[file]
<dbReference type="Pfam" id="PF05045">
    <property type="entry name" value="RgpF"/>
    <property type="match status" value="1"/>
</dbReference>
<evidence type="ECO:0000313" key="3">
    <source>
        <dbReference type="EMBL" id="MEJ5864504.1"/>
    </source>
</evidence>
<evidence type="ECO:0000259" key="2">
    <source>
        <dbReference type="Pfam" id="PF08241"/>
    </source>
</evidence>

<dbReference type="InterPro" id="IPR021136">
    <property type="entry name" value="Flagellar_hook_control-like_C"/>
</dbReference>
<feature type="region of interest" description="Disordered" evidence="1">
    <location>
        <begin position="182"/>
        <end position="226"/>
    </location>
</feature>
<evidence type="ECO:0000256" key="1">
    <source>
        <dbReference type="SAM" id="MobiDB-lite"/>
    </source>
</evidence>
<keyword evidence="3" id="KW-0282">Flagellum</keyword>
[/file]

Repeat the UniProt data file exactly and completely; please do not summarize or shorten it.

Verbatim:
<dbReference type="Pfam" id="PF05045">
    <property type="entry name" value="RgpF"/>
    <property type="match status" value="1"/>
</dbReference>
<evidence type="ECO:0000313" key="3">
    <source>
        <dbReference type="EMBL" id="MEJ5864504.1"/>
    </source>
</evidence>
<evidence type="ECO:0000259" key="2">
    <source>
        <dbReference type="Pfam" id="PF08241"/>
    </source>
</evidence>

<dbReference type="InterPro" id="IPR021136">
    <property type="entry name" value="Flagellar_hook_control-like_C"/>
</dbReference>
<feature type="region of interest" description="Disordered" evidence="1">
    <location>
        <begin position="182"/>
        <end position="226"/>
    </location>
</feature>
<evidence type="ECO:0000256" key="1">
    <source>
        <dbReference type="SAM" id="MobiDB-lite"/>
    </source>
</evidence>
<keyword evidence="3" id="KW-0282">Flagellum</keyword>